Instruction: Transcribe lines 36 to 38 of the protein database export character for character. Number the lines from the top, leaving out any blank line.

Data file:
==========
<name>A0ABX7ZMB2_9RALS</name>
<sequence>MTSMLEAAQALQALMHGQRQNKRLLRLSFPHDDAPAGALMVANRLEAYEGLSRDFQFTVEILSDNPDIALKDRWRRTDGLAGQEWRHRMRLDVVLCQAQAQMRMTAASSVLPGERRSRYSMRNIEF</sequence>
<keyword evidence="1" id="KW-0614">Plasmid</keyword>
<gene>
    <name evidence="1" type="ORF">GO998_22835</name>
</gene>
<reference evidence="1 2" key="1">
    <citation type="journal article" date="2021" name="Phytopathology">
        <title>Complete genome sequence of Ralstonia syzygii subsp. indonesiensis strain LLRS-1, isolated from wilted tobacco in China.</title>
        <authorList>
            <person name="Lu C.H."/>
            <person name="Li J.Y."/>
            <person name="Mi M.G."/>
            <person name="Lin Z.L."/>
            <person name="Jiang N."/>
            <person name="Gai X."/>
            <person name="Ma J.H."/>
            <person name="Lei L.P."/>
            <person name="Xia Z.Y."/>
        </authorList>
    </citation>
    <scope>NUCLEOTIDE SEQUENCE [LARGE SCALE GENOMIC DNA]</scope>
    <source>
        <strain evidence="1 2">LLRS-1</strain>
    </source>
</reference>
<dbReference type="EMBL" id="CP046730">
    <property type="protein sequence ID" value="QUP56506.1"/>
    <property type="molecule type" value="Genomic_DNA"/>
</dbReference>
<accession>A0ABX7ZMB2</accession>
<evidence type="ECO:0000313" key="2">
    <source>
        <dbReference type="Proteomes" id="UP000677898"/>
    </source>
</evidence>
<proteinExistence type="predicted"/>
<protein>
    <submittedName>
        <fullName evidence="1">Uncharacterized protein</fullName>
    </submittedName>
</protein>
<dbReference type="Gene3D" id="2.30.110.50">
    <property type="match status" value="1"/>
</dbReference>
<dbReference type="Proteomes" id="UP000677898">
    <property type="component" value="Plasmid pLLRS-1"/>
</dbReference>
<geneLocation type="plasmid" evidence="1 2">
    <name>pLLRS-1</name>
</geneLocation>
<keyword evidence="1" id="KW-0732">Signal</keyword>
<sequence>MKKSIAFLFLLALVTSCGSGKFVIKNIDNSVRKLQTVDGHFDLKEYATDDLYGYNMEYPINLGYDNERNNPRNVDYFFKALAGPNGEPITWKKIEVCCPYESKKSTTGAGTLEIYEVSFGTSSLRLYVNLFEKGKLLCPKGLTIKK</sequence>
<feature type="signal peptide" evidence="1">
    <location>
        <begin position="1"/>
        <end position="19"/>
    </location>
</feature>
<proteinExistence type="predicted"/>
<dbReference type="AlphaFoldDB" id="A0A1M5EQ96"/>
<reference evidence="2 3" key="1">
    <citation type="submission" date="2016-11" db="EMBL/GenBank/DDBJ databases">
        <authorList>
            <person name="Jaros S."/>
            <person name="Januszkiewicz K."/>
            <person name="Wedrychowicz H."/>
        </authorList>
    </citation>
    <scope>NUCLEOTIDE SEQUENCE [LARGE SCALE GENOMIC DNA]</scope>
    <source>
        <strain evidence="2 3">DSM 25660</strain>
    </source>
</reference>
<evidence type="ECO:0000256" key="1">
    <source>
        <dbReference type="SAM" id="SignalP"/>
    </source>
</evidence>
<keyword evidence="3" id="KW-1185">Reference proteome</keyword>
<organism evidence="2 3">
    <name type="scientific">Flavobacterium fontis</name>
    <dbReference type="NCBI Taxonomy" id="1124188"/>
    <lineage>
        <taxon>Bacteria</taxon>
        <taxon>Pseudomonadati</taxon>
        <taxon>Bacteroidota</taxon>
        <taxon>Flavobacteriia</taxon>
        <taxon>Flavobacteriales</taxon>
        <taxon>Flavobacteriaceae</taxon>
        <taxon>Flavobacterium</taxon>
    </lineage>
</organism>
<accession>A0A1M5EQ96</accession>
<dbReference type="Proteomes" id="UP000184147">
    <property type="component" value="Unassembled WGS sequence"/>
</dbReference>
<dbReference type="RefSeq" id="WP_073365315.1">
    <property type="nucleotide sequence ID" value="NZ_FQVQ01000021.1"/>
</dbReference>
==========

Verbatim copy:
</evidence>
<proteinExistence type="predicted"/>
<protein>